Kansas House Considers Allowing Religious Symbols In Public Lands And Schools
The Kansas House is considering a bill that would allow religious symbols on public land.
According to the bill, religious symbols would be allowed if they are part of the community's history or heritage. This bill was introduced in response to an incident last summer when the community of Buhler was threatened with a lawsuit because its city symbol contained a cross.
The Freedom From Religion Foundation said the city's official design violated the U.S. Constitution by favoring Christianity over other religions. The town replaced it with similar signs on private land.
Thursday, Rep. Don Schroeder of Hesston told the Federal and State Affairs Committee in the House he believed religious displays like the ones Buhler are constitutional.
"A lot of people talk about 'separation of church and state,' " Schroeder said. "That's not in the Constitution. However, there is an establishment clause, which says the government shall make no law regarding religion. It doesn't go the other way around; it doesn't say that religion cannot be involved in government."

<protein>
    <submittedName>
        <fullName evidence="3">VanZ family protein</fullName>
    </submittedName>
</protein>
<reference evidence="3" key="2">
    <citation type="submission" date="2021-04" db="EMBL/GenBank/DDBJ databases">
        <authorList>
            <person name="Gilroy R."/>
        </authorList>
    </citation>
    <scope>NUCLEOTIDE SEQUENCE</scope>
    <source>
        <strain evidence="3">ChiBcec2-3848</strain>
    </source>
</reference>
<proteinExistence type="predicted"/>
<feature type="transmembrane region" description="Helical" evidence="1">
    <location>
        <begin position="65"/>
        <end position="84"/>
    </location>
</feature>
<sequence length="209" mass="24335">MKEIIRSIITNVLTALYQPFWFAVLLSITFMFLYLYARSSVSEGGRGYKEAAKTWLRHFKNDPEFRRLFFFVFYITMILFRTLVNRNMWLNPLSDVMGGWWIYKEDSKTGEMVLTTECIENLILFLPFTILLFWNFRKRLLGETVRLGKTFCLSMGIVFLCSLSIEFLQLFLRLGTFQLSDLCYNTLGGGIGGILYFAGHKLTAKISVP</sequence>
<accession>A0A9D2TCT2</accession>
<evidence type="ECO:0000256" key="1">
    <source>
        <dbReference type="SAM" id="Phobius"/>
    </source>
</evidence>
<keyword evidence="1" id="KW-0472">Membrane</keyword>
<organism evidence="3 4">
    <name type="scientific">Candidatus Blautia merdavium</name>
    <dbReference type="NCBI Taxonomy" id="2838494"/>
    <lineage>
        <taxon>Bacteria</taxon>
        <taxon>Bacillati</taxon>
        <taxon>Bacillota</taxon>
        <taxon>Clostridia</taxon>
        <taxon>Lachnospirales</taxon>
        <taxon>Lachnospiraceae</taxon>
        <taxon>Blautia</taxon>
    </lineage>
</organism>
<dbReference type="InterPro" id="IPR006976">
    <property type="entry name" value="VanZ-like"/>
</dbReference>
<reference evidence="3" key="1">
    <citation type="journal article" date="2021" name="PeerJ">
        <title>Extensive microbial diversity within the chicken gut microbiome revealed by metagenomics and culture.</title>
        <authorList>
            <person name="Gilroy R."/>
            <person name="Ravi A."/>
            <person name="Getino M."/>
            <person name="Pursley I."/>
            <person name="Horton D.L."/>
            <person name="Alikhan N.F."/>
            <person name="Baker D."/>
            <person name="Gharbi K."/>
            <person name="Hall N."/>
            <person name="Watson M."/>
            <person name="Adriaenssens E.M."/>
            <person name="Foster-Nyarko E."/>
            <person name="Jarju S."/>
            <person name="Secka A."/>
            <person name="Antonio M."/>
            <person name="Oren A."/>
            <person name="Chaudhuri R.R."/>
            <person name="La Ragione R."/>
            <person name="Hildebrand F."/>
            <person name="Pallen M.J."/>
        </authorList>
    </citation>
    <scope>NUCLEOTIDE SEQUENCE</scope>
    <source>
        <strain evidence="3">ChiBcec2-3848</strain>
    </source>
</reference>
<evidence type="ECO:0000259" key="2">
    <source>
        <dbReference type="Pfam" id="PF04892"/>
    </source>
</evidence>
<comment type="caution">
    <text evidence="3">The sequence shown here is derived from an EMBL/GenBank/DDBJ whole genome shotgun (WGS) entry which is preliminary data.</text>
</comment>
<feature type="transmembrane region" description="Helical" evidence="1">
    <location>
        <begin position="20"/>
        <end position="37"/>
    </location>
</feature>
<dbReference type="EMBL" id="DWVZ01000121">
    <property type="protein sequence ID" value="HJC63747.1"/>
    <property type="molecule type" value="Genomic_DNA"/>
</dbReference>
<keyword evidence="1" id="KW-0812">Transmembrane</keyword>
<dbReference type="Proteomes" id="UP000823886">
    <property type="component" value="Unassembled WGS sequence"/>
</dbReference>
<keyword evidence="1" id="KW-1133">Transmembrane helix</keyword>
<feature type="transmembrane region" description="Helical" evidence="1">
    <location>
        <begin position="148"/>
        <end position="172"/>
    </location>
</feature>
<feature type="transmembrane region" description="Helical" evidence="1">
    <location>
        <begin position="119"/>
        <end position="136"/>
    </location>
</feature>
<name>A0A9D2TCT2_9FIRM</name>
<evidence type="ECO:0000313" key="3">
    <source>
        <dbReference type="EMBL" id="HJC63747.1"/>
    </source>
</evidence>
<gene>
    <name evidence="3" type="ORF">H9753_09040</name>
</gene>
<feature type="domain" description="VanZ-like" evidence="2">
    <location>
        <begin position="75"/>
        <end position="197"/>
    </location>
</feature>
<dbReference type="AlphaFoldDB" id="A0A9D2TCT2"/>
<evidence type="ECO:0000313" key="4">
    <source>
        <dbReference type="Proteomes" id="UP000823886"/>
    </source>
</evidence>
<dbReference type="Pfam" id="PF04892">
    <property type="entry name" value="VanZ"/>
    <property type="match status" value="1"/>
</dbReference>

A representative of the Great Plains chapter of the Americans United for Separation of Church and State disagreed with Schroeder's interpretation.
"Why would you have in the Constitution the fact that the government can't interfere with religion, but religion can interfere with the government?" said Vickie Sandell Stangl. "How does that protect the government? How does that make a stable society if it's not a two-way street?"
The bill would also allow religious displays in public schools, if used in a course that "does not favor or disfavor any religion or religious belief."
The House is expected to vote on the bill next week.